FIG. 9A is a cross-sectional view of the embossed layer of FIG. 8 and FIG. 9B shows this layer with a through hole.
FIG. 10A is a cross-sectional view of the embossed layer of FIG. 8, FIG. 10B shows the embossed area being covered with additional greensheet material and FIG. 10C shows this layer with a through hole.
Referring to the Figures in more detail, and particularly referring to FIG. 1, there is disclosed a first embodiment of an SOFC 10, which consists of anode 12, solid electrolyte 14, cathode 16 and interconnect 18. These four elements make up the basic SOFC. Additional SOFC can be stacked above and below SOFC 10 to provide a SOFC assembly. Thus, adjacent to interconnect 18 is anode 22 which begins the next SOFC. As SOFC 10 is the last in the stack of SOFC, adjacent to anode 12 is end plate 20 instead of another interconnect.
Anode 12 and cathode 16 are porous. The size and volume percent of porosity of the anode 12 and cathode 16 can be chosen to meet the design objectives of the SOFC assembly. Solid electrolyte 14 and interconnect 18 are dense, that is, having only a limited amount of porosity (i.e., having no more than about 5 volume percent porosity) so that gas flow cannot proceed through the solid electrolyte 14 or interconnect 18. Electrical connections between the anode 12 and cathode 16, which normally carry the current flow, are omitted for clarity.
Interconnect 18 has passages for the flow of fuel, oxidant and reaction products. As shown in FIG. 1, passages 28 are arranged for the fuel flow 26 while passages 30 are arranged for the oxidant flow 24. For the present design of the interconnect 18, fuel flow passages 28 and oxidant flow passages 30 are orthogonal to each other but they are not intersecting. For safe and efficient operation of the SOFC, it is necessary to separate the fuel flow 26 from the oxidant flow 24.
The materials of the anode 12, solid electrolyte 14 and cathode 16 may be chosen from any of the many suitable ceramic materials available for SOFC. Some of these materials include yttria-stabilized tetragonal zirconia or partially stabilized, yttria doped tetragonal zirconia for the anode; perovskites for the cathode; and fully stabilized yttria doped, cubic zirconia for the electrolyte.
The material for the interconnect 18, according to the present invention, is a cermet comprising any number of so called "superalloys" able to withstand high temperatures in air (an example of which is Inconel 600) and partially stabilized tetragonal zirconia. The composite material could be a metal matrix infiltrated with ceramic (zirconia) or tetragonal zirconia matrix infiltrated with the metal, with the metal loading being above the theoretical percolation limit (around 40%) in order to insure electrical conductivity. This decreases resistivity of the interconnect over state of the art interconnects by orders of magnitude. It also better matches the thermal coefficient of expansion (TCE) of the rest of the SOFC layers (100-110×10-7 /° C.), thereby preventing cracking at the interconnect interfaces during heat up or cool down. The metals proposed (Inconels, for example) have TCE's ranging from 100×10-7 /° C. at room temperature to 160×10-7 /° C. at 800° C. If zirconia is combined with the metal, the TCE could be made to match that of the other layers (about 100×10-7 /° C. at room temperature) throughout the required temperature range. Ideally, the percent ceramic in the composite is as high as possible, without inhibiting electrical conductivity. Typically, this would be 45 to 75 volume percent ceramic.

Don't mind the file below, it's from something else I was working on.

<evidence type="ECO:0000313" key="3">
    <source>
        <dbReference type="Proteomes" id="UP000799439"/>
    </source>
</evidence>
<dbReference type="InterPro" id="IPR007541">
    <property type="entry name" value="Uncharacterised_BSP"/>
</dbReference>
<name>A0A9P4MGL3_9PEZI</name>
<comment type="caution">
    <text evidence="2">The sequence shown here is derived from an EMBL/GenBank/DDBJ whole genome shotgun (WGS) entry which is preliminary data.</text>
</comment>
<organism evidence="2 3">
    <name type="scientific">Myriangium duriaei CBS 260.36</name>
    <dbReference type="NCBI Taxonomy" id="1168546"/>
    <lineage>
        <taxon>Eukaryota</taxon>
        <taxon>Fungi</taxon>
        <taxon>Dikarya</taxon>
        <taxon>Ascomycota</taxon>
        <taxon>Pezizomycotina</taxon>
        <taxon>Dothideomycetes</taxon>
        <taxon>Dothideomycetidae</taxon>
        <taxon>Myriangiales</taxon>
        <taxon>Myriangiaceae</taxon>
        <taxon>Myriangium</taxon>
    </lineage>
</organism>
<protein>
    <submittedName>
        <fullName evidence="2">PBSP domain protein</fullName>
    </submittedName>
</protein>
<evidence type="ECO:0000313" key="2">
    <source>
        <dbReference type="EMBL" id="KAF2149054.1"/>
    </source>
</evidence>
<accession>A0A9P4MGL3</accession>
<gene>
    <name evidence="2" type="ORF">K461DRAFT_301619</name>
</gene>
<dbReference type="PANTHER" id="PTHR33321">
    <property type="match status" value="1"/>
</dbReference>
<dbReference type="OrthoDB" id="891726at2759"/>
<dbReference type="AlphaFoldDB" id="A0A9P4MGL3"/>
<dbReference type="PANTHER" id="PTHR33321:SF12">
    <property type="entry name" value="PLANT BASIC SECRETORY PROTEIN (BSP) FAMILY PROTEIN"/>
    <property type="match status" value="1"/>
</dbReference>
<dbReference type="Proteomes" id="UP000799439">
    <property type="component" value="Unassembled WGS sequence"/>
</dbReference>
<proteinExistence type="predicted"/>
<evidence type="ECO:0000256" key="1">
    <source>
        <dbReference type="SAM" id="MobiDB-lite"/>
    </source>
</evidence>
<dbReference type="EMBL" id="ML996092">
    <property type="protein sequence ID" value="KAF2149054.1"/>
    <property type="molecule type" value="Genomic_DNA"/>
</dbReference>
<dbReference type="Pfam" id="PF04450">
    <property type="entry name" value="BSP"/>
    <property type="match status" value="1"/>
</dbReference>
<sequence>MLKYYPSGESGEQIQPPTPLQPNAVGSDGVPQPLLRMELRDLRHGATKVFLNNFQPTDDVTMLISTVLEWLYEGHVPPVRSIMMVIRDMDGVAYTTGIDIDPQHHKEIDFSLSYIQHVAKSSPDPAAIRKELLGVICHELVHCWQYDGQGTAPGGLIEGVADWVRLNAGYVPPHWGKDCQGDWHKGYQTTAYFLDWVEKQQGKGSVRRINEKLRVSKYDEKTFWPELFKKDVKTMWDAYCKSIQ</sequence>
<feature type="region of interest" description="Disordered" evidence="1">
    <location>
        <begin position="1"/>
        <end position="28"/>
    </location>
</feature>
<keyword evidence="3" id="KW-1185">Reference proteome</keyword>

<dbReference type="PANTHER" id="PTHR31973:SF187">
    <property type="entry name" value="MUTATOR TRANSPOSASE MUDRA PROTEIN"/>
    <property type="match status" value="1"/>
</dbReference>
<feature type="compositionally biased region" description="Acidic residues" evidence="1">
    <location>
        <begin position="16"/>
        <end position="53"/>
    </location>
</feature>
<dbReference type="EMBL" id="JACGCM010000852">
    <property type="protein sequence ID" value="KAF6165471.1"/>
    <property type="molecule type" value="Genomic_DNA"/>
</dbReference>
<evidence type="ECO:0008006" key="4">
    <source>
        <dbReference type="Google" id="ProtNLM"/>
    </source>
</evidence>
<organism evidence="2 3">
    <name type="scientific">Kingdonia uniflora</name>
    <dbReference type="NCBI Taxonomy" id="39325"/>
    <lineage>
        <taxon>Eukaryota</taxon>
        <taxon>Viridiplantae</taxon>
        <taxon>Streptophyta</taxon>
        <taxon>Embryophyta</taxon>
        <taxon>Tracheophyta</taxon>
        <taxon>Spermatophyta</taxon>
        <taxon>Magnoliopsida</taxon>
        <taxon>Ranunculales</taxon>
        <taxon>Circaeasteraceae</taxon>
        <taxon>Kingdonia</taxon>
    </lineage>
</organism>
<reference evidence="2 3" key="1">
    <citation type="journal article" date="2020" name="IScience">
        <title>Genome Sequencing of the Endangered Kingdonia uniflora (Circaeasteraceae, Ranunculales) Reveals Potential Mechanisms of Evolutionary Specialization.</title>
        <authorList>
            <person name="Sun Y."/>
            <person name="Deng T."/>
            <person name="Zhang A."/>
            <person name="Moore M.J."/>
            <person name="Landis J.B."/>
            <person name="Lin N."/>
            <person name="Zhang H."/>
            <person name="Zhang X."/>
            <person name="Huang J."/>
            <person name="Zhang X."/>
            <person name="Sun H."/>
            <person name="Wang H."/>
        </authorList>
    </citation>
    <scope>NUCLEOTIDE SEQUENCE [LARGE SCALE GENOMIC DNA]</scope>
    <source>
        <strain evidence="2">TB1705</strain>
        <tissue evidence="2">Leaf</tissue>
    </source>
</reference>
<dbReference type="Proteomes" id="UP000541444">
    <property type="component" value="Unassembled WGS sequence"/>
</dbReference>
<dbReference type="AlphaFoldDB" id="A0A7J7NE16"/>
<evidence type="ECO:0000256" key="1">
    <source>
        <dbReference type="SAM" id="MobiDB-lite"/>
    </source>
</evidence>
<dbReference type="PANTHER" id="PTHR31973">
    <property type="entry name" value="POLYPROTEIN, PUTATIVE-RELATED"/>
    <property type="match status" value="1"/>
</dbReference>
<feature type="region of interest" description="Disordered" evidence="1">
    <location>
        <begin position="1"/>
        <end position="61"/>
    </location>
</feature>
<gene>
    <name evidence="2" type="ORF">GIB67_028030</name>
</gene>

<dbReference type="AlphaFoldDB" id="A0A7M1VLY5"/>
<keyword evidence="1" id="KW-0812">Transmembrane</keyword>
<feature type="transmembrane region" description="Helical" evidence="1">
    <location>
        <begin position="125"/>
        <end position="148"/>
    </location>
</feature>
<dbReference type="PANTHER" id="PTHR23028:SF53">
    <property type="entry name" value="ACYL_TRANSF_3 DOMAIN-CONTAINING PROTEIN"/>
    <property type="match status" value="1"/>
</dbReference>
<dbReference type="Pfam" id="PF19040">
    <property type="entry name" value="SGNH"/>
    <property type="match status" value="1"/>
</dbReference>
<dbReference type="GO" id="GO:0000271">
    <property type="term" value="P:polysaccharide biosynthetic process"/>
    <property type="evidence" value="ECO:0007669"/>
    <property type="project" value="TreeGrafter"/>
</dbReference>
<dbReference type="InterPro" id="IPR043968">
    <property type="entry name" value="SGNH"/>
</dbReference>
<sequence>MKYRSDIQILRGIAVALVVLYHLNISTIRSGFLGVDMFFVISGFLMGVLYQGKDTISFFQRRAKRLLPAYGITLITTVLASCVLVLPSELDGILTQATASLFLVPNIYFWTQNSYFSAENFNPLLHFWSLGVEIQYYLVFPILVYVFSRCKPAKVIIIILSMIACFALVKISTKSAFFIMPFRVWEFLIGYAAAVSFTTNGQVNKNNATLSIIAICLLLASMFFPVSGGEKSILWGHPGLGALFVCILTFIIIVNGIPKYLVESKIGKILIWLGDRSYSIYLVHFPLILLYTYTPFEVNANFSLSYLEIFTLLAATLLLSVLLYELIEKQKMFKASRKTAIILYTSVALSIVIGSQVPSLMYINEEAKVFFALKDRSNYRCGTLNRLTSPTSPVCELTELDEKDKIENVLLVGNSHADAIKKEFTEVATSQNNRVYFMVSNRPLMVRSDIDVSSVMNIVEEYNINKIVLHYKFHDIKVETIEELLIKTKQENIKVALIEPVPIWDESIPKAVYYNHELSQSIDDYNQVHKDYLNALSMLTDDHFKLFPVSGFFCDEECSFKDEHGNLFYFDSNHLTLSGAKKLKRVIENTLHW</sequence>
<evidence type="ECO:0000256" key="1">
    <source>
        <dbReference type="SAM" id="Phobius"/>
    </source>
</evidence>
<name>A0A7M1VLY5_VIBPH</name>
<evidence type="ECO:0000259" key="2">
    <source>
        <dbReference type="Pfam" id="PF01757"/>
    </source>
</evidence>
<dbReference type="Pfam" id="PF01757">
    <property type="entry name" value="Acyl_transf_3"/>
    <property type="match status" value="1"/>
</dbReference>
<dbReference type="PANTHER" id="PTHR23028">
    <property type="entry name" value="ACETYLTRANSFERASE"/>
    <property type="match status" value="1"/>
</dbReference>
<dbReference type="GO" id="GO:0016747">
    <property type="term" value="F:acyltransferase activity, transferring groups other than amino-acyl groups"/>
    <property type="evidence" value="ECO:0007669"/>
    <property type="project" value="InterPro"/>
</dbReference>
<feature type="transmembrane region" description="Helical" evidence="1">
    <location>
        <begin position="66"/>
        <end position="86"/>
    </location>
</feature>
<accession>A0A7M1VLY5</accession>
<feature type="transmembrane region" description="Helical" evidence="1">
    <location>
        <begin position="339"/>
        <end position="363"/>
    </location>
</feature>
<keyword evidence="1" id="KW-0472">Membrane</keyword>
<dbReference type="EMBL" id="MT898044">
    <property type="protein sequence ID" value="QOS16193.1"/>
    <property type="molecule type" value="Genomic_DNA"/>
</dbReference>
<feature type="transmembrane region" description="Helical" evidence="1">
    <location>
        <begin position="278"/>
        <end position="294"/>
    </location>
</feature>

Inconel 600 is only given here as an example of a useable embodiment, being composed of nickel, chromium and iron. It has been designed for resistance to corrosion at elevated temperatures both in reducing and oxidizing atmospheres. However, the invention is broad enough to encompass other Inconel alloys that are resistant to corrosion at elevated temperatures. This is critical in the interconnect layer, since it sees both atmospheres at either of its faces. Inconel 600 also has excellent mechanical properties at elevated temperatures and has been used above 1100° C. It also has favorable high temperature creep properties. Many of the nickel cobalt alloys could also be used.